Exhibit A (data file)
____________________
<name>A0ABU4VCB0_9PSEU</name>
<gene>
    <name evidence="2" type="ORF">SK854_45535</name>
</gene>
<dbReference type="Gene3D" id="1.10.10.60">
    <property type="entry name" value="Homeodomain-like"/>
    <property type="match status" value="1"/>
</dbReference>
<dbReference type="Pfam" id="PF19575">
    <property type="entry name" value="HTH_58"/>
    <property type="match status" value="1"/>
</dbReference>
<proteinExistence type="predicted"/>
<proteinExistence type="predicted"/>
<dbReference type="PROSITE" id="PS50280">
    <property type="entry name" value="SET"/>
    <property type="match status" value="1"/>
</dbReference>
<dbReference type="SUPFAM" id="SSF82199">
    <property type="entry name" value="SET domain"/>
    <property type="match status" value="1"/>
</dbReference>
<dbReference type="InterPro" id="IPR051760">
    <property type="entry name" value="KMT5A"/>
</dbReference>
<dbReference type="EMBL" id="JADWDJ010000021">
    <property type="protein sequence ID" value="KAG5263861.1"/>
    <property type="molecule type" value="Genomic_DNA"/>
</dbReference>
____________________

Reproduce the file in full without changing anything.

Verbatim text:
<name>A0ABU4VCB0_9PSEU</name>
<gene>
    <name evidence="2" type="ORF">SK854_45535</name>
</gene>
<dbReference type="Gene3D" id="1.10.10.60">
    <property type="entry name" value="Homeodomain-like"/>
    <property type="match status" value="1"/>
</dbReference>
<dbReference type="Pfam" id="PF19575">
    <property type="entry name" value="HTH_58"/>
    <property type="match status" value="1"/>
</dbReference>
<proteinExistence type="predicted"/>
<proteinExistence type="predicted"/>
<dbReference type="PROSITE" id="PS50280">
    <property type="entry name" value="SET"/>
    <property type="match status" value="1"/>
</dbReference>
<dbReference type="SUPFAM" id="SSF82199">
    <property type="entry name" value="SET domain"/>
    <property type="match status" value="1"/>
</dbReference>
<dbReference type="InterPro" id="IPR051760">
    <property type="entry name" value="KMT5A"/>
</dbReference>
<dbReference type="EMBL" id="JADWDJ010000021">
    <property type="protein sequence ID" value="KAG5263861.1"/>
    <property type="molecule type" value="Genomic_DNA"/>
</dbReference>